A key figure in the Al-Shabab terrorist group was killed in an airstrike on the town of Jilib, south of Mogadishu, U.S. Africa Command said Tuesday, April 7, 2020.

A key figure in the Al-Shabab terrorist group was killed in an airstrike on the town of Jilib, south of Mogadishu, U.S. Africa Command said Tuesday, April 7, 2020. (U.S. AFRICOM)

STUTTGART, Germany — A senior al-Shabab leader who played a key role in plotting deadly attacks throughout East Africa has been killed in an airstrike in Somalia, U.S. Africa Command said Tuesday.

Yusuf Jiis was one of three al-Shabab members killed in the April 2 airstrike, AFRICOM said. The strike was one of a flurry of attacks in Somalia in recent days.

Jiis was “violent, ruthless, and responsible for the loss of many innocent lives,” AFRICOM commander Gen. Stephen Townsend said in a statement. “His removal makes Somalia and neighboring countries safer.”

AFRICOM has launched six airstrikes in Somalia since April 2, including one on Monday in which five terrorists were killed, it said.

AFRICOM said no civilians were killed in Monday’s strike on Jilib, around 230 miles south of the capital, Mogadishu, but it is investigating reports that allege there were civilian casualties.

“As with any allegation of civilian casualties U.S. Africa Command receives and reviews any information it has about the incident, including any relevant information provided by third parties,” it said.

AFRICOM announced last week that it will begin issuing quarterly reports on the outcomes of its investigations into civilian casualty claims as a way to boost transparency.

To date, AFRICOM says only one civilian has been killed in its airstrike campaign in Somalia, but the human rights group Amnesty International says the number is higher. The group has reported that more than a dozen civilians have been killed in U.S. airstrikes in recent years.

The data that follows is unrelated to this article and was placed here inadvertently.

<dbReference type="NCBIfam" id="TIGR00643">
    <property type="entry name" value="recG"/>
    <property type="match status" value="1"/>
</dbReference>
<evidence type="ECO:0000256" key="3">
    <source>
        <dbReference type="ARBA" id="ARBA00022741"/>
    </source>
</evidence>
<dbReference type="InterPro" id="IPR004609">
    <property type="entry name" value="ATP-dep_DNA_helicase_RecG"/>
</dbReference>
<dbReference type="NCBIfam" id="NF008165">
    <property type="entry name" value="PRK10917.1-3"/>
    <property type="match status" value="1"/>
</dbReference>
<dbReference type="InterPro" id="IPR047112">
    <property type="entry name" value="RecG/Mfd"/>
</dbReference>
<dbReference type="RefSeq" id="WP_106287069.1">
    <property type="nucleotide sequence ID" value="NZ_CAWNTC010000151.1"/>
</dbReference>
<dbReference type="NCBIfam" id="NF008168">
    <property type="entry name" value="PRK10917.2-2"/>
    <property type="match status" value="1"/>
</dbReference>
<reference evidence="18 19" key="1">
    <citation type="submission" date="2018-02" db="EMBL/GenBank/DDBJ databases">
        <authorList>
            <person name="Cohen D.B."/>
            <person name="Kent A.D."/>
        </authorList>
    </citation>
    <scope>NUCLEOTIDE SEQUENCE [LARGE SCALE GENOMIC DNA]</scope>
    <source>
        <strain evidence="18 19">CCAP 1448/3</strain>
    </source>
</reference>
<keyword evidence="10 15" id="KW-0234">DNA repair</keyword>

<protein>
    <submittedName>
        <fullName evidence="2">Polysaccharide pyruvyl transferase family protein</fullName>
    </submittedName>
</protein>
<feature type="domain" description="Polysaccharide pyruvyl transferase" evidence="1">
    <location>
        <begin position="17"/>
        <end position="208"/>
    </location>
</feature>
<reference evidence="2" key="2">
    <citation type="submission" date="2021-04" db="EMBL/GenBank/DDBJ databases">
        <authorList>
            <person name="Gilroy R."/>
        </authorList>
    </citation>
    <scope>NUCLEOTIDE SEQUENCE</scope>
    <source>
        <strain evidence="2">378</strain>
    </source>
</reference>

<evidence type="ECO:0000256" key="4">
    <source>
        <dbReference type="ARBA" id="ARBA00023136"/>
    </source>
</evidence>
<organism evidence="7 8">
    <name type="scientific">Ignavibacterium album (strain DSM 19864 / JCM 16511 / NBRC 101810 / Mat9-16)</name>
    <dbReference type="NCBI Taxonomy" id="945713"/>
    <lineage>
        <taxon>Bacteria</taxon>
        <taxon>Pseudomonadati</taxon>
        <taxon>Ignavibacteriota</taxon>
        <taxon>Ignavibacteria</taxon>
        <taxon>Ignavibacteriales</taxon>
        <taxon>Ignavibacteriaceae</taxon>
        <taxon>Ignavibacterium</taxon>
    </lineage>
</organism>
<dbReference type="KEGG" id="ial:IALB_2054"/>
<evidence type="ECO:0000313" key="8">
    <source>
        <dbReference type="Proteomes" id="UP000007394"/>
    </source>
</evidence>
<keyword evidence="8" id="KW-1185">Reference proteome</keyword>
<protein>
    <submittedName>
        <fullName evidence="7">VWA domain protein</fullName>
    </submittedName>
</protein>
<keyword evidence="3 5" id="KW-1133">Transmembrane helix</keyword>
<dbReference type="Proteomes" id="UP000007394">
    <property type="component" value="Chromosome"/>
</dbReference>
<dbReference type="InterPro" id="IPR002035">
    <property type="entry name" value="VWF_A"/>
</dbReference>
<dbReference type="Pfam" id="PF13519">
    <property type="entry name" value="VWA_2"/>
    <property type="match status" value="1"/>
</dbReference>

AFRICOM this year intensified the pace of airstrikes in Somalia, where Al-Shabab has been waging an insurgency for more than a decade. The group is weaker now than it was at its peak in 2011, when it controlled part of Mogadishu as well as the strategic port city of Kismayo, south of Jilib. Since then, an international military effort has helped push the group out of many of its former strongholds, but al-Shabab still carries out high-profile attacks in Somalia and abroad, particularly in neighboring Kenya.

The group could pose a threat well beyond East Africa, AFRICOM has warned. While al-Shabab hasn’t demonstrated an ability to carry out attacks in the West, AFRICOM officials say that could change if the group is left unchecked.

“By assisting our partners in East Africa, we diminish a serious threat to Somalia as well as to the U.S. homeland,” said AFRICOM spokesman Col. Christopher Karns in a statement. “Our efforts help to protect Somalis, Americans, and our international partners." Twitter: @john_vandiver

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John covers U.S. military activities across Europe and Africa. Based in Stuttgart, Germany, he previously worked for newspapers in New Jersey, North Carolina and Maryland. He is a graduate of the University of Delaware.

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